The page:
Angioplasty / PCI
What is PCI?
Angioplasty and Stenting are part of a procedure called percutaneous coronary intervention or PCI.
Our patient information leaflet can be read here
The PCI Procedure is performed to improve the blood flow from the arteries of the heart to the heart muscle. A thin flexible tube called a catheter is inserted into an artery either in the wrist or groin. A small wire is inserted through the catheter into the heart artery. Over this wire a tube with a balloon tip is inserted and placed where the artery narrows. The balloon is inflated to widen the artery then it is deflated and removed.
How are arteries treated?
Percutaneous Coronary Intervention (PCI) can often be undertaken at the same time as an angiogram, but this is not always possible.
The first step is to stretch the narrowed artery with balloons. Sometimes special balloons or drills may be required if the artery is very hardened. Once the artery has been successfully stretched a metallic stent is implanted. Most people do very well with this treatment, but a small proportion of stents can block or re-narrow in the future. We use Drug Eluting Stents (DES) which have a drug coating to reduce re-narrowing.
An alternative approach is to use Drug Coated Balloons (DCB), which avoids the permanent implantation of stents. After stretching the artery, a special balloon is used to deliver drug treatment, and then removed, leaving nothing behind. This is an established treatment where a stent has re-narrowed, or where the artery is small (< 3mm diameter). DCB treatment in larger arteries is currently outside international guidelines and is not standard practice in the UK.
Specialists at NNUH and many other centres around the world are experienced in treating larger arteries with DCB, and studies demonstrate comparable outcomes compared to stents. If your specialist believes that treatment with a DCB outside guidelines may be a good alternative to stenting, this will be discussed with you in detail, and you will be asked to provide specific consent for this. You are of course free to decline consent for this.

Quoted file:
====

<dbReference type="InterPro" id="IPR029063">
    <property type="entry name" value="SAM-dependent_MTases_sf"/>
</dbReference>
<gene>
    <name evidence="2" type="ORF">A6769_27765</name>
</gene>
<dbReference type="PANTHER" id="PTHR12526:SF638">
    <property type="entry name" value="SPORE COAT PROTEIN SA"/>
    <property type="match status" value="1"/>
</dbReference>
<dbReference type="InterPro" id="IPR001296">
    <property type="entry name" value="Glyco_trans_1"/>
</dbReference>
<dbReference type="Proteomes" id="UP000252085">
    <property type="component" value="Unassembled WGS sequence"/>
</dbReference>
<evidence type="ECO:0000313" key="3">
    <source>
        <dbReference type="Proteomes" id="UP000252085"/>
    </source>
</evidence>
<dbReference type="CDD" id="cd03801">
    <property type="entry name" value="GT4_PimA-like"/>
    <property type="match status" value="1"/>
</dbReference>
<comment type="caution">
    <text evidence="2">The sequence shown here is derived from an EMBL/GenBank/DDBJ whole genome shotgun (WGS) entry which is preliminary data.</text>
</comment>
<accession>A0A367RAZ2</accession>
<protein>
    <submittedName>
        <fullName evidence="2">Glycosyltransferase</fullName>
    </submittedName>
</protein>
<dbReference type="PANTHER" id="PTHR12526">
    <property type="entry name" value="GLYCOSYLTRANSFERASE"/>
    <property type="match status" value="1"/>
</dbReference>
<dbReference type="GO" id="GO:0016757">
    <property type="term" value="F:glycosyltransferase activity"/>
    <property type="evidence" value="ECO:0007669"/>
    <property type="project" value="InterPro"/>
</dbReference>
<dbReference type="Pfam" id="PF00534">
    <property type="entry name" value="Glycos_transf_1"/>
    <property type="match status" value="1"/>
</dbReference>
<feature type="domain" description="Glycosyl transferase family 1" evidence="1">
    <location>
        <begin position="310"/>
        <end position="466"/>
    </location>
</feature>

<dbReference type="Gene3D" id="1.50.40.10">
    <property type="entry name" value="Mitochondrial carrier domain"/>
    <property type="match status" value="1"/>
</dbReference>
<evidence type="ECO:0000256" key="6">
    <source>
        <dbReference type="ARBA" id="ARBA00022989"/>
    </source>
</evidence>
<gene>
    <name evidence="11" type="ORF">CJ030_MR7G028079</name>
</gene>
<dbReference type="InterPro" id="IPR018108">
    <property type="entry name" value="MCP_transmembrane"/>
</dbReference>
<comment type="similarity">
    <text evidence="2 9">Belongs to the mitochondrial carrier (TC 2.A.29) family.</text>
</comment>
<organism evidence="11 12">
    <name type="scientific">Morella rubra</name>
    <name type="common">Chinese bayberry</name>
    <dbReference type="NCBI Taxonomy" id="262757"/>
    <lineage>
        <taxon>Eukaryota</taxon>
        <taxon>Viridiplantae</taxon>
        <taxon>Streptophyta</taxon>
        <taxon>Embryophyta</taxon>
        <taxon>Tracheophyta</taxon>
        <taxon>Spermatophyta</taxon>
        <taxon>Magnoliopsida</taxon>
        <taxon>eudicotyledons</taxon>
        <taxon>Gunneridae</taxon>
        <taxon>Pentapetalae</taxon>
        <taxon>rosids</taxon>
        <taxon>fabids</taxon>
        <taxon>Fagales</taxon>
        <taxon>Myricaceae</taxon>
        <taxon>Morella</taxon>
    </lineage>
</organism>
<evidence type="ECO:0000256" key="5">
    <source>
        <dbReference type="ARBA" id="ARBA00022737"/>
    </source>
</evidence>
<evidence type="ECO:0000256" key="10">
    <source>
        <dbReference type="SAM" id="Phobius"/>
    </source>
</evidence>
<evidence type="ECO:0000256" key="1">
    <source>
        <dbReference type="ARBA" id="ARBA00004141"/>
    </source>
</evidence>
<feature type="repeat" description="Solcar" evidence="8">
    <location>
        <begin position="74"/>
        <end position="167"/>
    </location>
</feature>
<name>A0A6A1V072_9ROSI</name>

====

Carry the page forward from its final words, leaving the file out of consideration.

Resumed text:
What are the risks?
Unfortunately, all medical procedures carry risks. The risk of a serious problem is small and should be balanced against the risk of doing nothing.
Steps are always taken to minimise risks where possible.
The figures quoted below are averages based on national audit data (2019-20).
You should be aware that:
- Risk varies between patients depending on their age, and other health conditions.
- Your risk may be different to the average.
- X-rays can lead to a very small increased lifetime risk of cancer.
- X-ray dye can cause a severe allergic reaction in about 1 in 2500 patients.
- X-ray dye can cause kidney damage, more commonly in patients with diabetes and those with impaired kidney function.
- Damage can occur to the artery used to reach the heart leading to a large bruise, blood loss or more serious complications requiring surgical repair. This is rare using the wrist artery (1 in 500) but is more common using the groin artery (1 in 67).
- Coronary angiography carries an average risk of stroke (1 in 5000), heart attack (1 in 5000) and death (1 in 2000).
- Elective PCI carries a risk of stroke (1 in 2500), heart attack (1 in 1700) and death (1 in 500).
- Urgent PCI for a patient with a heart attack carries a risk of stroke (1 in 1700), heart attack (1 in 1000) and death (1 in 140).
Research studies are important for developing new treatments, and you may be asked to consider participating in a trial. If this is the case you will be given detailed information about the risks and benefits and asked to give written informed consent. Studies led by cardiology researchers at NNUH in recent years have been funded by the Norfolk Heart Trust, the National Institute of Health Research and an unrestricted educational grant from B Braun (a manufacturer of DCBs).
Outcomes Data is collected for all PCI procedures and submitted to the National Institute of Cardiovascular Outcomes Research (NICOR) to monitor hospital and individual operator outcome statistics, (see https://www.bcis.org.uk/public-information/public-reports/).
The PCI outcome data for patients treated at NNUH is very good. The Cardiology Department also conducts an internal audit of all procedures and holds regular meetings to review procedural outcomes and complications.
More information is available for at the British Heart Foundation website: www.bhf.org.uk/informationsupport
These videos may be of interest:
www.youtube.com/watch?v=e3fgzcXu7LE and www.youtube.com/watch?v=6wGnLrLImto